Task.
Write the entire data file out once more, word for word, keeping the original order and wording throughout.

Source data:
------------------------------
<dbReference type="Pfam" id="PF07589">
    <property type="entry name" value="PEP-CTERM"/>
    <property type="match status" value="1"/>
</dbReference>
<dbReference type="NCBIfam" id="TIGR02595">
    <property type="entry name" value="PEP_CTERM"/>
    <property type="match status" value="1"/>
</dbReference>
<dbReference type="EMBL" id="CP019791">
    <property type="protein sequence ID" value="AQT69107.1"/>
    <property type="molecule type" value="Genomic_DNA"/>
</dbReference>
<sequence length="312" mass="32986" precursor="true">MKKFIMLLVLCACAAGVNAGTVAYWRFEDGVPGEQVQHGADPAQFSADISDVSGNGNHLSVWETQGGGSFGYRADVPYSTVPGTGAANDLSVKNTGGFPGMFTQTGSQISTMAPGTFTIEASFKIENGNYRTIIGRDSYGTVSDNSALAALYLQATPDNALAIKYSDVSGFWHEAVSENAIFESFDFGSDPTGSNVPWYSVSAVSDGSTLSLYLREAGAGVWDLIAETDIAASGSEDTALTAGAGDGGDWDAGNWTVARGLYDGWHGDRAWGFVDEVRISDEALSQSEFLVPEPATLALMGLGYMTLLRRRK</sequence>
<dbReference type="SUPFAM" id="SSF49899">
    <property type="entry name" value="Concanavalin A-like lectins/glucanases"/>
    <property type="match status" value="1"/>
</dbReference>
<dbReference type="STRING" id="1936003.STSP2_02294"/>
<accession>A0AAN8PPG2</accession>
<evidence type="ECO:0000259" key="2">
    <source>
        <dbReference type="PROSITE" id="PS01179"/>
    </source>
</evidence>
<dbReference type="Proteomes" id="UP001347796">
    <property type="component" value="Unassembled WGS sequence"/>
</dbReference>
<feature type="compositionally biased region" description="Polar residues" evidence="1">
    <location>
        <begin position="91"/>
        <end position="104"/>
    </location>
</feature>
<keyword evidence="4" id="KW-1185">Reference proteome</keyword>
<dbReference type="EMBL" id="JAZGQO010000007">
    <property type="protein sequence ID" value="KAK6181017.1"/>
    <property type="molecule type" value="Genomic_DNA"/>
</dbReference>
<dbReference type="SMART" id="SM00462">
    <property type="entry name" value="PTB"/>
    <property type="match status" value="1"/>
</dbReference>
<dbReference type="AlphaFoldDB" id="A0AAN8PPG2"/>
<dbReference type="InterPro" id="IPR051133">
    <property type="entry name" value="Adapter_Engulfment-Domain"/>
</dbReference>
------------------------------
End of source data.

<dbReference type="Pfam" id="PF07589">
    <property type="entry name" value="PEP-CTERM"/>
    <property type="match status" value="1"/>
</dbReference>
<dbReference type="NCBIfam" id="TIGR02595">
    <property type="entry name" value="PEP_CTERM"/>
    <property type="match status" value="1"/>
</dbReference>
<dbReference type="EMBL" id="CP019791">
    <property type="protein sequence ID" value="AQT69107.1"/>
    <property type="molecule type" value="Genomic_DNA"/>
</dbReference>
<sequence length="312" mass="32986" precursor="true">MKKFIMLLVLCACAAGVNAGTVAYWRFEDGVPGEQVQHGADPAQFSADISDVSGNGNHLSVWETQGGGSFGYRADVPYSTVPGTGAANDLSVKNTGGFPGMFTQTGSQISTMAPGTFTIEASFKIENGNYRTIIGRDSYGTVSDNSALAALYLQATPDNALAIKYSDVSGFWHEAVSENAIFESFDFGSDPTGSNVPWYSVSAVSDGSTLSLYLREAGAGVWDLIAETDIAASGSEDTALTAGAGDGGDWDAGNWTVARGLYDGWHGDRAWGFVDEVRISDEALSQSEFLVPEPATLALMGLGYMTLLRRRK</sequence>
<dbReference type="SUPFAM" id="SSF49899">
    <property type="entry name" value="Concanavalin A-like lectins/glucanases"/>
    <property type="match status" value="1"/>
</dbReference>
<dbReference type="STRING" id="1936003.STSP2_02294"/>
<accession>A0AAN8PPG2</accession>
<evidence type="ECO:0000259" key="2">
    <source>
        <dbReference type="PROSITE" id="PS01179"/>
    </source>
</evidence>
<dbReference type="Proteomes" id="UP001347796">
    <property type="component" value="Unassembled WGS sequence"/>
</dbReference>
<feature type="compositionally biased region" description="Polar residues" evidence="1">
    <location>
        <begin position="91"/>
        <end position="104"/>
    </location>
</feature>
<keyword evidence="4" id="KW-1185">Reference proteome</keyword>
<dbReference type="EMBL" id="JAZGQO010000007">
    <property type="protein sequence ID" value="KAK6181017.1"/>
    <property type="molecule type" value="Genomic_DNA"/>
</dbReference>
<dbReference type="SMART" id="SM00462">
    <property type="entry name" value="PTB"/>
    <property type="match status" value="1"/>
</dbReference>
<dbReference type="AlphaFoldDB" id="A0AAN8PPG2"/>
<dbReference type="InterPro" id="IPR051133">
    <property type="entry name" value="Adapter_Engulfment-Domain"/>
</dbReference>